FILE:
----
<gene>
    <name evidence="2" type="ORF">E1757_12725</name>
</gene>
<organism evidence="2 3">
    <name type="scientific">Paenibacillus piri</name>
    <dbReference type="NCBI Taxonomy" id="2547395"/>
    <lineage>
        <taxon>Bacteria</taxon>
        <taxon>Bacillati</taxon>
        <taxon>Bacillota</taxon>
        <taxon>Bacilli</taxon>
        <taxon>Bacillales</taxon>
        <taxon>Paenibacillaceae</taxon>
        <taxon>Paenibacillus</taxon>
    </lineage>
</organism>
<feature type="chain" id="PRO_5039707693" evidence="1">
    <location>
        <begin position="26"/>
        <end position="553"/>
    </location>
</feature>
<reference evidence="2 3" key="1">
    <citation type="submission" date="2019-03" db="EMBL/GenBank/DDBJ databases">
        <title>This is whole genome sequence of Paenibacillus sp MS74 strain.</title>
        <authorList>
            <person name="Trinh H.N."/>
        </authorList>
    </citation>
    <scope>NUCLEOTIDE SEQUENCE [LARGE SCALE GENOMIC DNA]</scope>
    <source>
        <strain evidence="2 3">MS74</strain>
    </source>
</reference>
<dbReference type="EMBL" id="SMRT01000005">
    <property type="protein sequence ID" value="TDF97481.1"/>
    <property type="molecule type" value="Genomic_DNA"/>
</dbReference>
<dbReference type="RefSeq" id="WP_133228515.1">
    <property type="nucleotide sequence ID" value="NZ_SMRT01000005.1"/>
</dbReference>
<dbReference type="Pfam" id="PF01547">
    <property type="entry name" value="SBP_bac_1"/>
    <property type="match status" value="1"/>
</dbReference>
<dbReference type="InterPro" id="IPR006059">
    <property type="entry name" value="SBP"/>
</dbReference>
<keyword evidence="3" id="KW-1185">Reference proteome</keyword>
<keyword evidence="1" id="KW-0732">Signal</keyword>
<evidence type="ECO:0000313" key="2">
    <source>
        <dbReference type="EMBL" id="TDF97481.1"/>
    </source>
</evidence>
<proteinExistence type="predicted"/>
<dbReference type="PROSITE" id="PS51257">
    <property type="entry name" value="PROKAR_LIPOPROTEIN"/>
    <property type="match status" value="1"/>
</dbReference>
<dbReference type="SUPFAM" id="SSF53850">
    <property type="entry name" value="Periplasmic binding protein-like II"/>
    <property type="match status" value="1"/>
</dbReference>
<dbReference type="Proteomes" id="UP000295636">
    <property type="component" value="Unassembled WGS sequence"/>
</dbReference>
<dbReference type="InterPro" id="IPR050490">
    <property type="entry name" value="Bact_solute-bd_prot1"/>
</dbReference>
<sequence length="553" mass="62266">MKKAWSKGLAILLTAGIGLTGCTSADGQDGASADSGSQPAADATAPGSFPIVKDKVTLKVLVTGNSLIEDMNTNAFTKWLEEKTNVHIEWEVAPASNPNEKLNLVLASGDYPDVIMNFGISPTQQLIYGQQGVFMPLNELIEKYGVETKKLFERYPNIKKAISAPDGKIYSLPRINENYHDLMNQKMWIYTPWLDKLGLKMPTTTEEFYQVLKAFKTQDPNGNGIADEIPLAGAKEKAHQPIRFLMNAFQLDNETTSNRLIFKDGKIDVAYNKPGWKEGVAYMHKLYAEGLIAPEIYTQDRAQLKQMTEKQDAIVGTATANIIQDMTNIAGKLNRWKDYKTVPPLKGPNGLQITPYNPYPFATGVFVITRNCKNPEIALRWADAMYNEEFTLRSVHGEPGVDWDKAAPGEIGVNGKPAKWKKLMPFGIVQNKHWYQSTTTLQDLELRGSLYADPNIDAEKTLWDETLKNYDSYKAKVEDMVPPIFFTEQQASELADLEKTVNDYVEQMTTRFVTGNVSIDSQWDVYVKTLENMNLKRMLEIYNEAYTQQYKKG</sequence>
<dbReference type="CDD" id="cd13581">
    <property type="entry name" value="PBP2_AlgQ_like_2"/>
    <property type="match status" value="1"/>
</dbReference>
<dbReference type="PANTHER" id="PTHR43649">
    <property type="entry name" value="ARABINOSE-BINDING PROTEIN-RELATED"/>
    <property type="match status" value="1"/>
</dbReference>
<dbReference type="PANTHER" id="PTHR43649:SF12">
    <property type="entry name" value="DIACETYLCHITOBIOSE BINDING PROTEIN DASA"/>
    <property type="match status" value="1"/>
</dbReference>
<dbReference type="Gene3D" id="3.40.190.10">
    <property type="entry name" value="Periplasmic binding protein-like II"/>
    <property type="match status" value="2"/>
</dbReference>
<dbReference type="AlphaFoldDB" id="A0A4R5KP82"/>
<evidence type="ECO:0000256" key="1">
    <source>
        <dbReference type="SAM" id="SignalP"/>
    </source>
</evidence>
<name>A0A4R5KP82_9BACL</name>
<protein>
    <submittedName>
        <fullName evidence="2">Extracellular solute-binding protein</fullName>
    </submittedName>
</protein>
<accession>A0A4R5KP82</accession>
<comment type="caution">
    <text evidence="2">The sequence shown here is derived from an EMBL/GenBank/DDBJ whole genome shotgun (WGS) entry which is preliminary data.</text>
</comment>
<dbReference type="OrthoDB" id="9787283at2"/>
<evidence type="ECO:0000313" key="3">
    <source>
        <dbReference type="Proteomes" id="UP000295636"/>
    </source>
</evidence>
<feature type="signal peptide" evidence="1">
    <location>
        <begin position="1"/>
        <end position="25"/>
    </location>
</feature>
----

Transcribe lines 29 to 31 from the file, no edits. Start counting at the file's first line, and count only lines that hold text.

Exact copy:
    </citation>
    <scope>NUCLEOTIDE SEQUENCE [LARGE SCALE GENOMIC DNA]</scope>
    <source>